Abstract: This study aims to identify how trust, awareness, household economics and demographic factors affect the nature and the number of people who will run a bank. The sample is drawn from seven countries. The findings focus on relationships that transcend country boundaries. The study is designed with four scenarios defined by presence/absence of deposit insurance and whether the person has their money in a troubled bank or not. The similarity of response across countries to these two key variables is strong. Across countries, under the least favourable conditions in our study, 56% of respondents said they would run their bank. Under the most favourable conditions, 21% of respondents said they would run. These massive differences have real implications for both policy and public communications.
    Keywords: deposit insurance, bank resolution
    JEL: G21 G33
    Date: 2023–02
  22. By: Yossra Boudawara (Université de Sfax - University of Sfax); Kaouther Toumi (LGTO - Laboratoire de Gestion et des Transitions Organisationnelles - UT3 - Université Toulouse III - Paul Sabatier - Université Fédérale Toulouse Midi-Pyrénées); Amira Wannes (Université de Sfax - University of Sfax); Khaled Hussainey (University of Portsmouth)
    Abstract: Purpose: The paper examines the impact of Shari'ah governance quality on environmental, social, and governance (ESG) performance in Islamic banks. Design/methodology: The study's sample consists of 66 Islamic banks from 14 countries over 2015-2019. The research uses the Heckman model, which is a two-stage estimation method to obtain unbiased estimates, as ESG scores are only observable for 17 Islamic banks in the Eikon Refinitiv database at the time of the analysis. Findings: The analysis shows that Shari'ah governance has a beneficial role to achieve ESG performance. It also shows that enhanced profiles of Shari'ah supervisory boards' attributes are more efficient than the operational procedures to promote ESG performance. In addition, the analysis shows that enhanced Shari'ah supervisory boards' attributes strengthen the bank's corporate governance framework while sound-designed procedures increase the bank's social activities by emphasizing their roles to ensure Shari'ah compliance. Finally, the analysis sheds light on the failure of Shari'ah governance to promote environmental performance. Originality: The research complements the governance-banks' ESG performance literature by examining the role of Shari'ah governance. The research also extends the literature on Islamic banks' sustainability by pointing to the Shari'ah governance failure to enhance environmental performance and thus, achieve Maqasid al-Shariah regarding the environment. Practical implications: The research provides policy insights to Islamic banks' stakeholders to promote social and governance performance in the Islamic finance industry through improving Shari'ah governance practices. However, raising environmental awareness is imminent among all actors implicated in the Shari'ah governance processes to help overcome the anthropogenic risks.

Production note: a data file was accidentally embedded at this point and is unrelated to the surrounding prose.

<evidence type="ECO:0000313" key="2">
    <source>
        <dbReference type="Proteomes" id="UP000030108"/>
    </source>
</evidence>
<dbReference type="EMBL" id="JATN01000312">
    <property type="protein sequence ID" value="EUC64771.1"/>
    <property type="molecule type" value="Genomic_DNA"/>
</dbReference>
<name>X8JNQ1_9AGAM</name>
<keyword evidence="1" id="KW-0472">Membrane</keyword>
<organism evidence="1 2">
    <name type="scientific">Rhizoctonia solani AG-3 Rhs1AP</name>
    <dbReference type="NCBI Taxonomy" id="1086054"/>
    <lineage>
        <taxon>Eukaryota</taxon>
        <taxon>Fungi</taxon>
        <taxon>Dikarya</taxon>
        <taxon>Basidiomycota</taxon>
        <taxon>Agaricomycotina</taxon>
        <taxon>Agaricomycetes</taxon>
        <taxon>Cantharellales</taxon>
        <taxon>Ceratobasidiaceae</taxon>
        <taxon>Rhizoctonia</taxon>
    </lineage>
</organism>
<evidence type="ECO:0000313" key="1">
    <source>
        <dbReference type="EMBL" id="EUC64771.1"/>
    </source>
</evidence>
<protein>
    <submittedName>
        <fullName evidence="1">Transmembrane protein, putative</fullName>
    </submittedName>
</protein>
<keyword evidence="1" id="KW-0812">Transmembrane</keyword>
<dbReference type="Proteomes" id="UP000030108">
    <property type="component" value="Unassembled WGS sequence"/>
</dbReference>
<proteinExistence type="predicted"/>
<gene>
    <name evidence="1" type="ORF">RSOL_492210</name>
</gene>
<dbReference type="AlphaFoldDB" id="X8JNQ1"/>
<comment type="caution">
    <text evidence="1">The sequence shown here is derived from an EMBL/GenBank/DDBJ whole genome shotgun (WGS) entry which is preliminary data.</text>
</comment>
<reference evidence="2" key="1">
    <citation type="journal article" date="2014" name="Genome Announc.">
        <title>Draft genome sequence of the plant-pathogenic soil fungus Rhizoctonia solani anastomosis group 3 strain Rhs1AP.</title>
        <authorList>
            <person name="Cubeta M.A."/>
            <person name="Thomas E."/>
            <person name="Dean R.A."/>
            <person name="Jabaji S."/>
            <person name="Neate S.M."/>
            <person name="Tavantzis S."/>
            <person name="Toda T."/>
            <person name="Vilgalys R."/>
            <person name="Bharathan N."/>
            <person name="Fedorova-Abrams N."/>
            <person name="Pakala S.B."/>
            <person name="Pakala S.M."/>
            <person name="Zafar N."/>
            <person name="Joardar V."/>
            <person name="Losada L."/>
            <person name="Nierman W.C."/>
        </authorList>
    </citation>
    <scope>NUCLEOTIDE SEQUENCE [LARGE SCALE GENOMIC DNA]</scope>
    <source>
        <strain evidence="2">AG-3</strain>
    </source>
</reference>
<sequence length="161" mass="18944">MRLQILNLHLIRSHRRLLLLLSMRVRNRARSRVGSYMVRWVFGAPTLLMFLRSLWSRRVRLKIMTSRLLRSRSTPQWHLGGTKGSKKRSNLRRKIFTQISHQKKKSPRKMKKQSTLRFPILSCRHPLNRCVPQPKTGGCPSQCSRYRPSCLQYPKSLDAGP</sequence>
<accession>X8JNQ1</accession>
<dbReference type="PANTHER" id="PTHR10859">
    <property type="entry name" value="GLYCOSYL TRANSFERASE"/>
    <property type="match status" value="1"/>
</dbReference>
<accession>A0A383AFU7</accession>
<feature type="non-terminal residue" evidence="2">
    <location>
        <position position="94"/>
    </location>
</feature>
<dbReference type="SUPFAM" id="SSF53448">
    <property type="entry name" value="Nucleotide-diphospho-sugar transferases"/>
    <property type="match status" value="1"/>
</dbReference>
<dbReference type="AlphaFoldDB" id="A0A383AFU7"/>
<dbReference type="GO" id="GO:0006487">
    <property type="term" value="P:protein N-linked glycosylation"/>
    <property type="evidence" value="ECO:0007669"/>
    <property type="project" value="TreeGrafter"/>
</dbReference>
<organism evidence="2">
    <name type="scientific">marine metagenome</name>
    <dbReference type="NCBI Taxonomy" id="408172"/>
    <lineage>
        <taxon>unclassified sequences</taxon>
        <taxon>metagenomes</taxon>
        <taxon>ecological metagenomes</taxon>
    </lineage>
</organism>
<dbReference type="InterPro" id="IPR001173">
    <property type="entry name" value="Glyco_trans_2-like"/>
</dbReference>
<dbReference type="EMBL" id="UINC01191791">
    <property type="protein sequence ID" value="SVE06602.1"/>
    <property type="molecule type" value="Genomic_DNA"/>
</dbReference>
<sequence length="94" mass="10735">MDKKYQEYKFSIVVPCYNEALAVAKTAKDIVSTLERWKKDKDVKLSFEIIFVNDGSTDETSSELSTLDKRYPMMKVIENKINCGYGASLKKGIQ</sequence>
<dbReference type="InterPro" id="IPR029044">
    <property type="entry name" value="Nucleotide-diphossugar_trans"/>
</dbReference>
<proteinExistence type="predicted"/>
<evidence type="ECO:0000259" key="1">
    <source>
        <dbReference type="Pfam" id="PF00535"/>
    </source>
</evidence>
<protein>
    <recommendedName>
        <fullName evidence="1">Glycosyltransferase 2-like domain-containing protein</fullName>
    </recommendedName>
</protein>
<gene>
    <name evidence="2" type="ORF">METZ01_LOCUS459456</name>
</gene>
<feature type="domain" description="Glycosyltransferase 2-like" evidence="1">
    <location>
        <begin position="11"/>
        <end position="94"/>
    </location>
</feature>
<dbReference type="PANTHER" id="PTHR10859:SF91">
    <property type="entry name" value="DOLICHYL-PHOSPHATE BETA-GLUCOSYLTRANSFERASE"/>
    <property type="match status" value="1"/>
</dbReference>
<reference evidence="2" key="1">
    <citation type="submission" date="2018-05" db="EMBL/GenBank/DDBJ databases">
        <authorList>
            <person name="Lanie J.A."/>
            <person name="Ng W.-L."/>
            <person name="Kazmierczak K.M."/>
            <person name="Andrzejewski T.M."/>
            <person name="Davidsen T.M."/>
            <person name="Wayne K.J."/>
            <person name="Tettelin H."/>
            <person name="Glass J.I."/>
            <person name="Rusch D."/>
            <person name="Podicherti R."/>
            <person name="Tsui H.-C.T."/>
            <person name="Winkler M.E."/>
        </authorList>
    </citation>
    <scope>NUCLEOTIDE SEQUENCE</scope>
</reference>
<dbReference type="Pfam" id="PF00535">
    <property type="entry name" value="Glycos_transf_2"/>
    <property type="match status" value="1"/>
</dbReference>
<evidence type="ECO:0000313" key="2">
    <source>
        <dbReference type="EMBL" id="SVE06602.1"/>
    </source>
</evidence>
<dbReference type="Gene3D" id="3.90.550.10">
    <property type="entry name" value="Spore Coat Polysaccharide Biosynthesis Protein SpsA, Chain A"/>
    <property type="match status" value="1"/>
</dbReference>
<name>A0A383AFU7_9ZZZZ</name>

Keywords: ESG Impact, Islamic banking, Sustainability, Governance
    Date: 2023
  23. By: Boudiaf, Ismael Alexander; Scheicher, Martin; Vacirca, Francesco
    Abstract: In this paper we aim to provide a holistic understanding of the Initial Margin (IM) models used by Central Counterparties (CCPs) in Europe. In addition to discussing their relevance in terms of CCP risk management and their importance for the functioning of financial markets, we provide an overview of the main modelling frameworks used, including Standard Portfolio Analysis of Risk (SPAN) and Value at Risk (VaR) models.By leveraging on publicly available data, we provide an up-to-date picture of current modelling practices for specific cleared product classes, as well as various trends in IM modelling practices in Europe. We show how IM model frameworks vary materially, depending on the CCP’s past choices and the products it clears. Despite a propensity to switch to VaR models, idiosyncrasies and differences across CCPs are likely to persist.We conclude by highlighting current and upcoming challenges and risks to CCP IM model frameworks and linking the current status quo with ongoing and upcoming regulatory work at European and international level. JEL Classification: G15, G18, G19, G23, G28, G32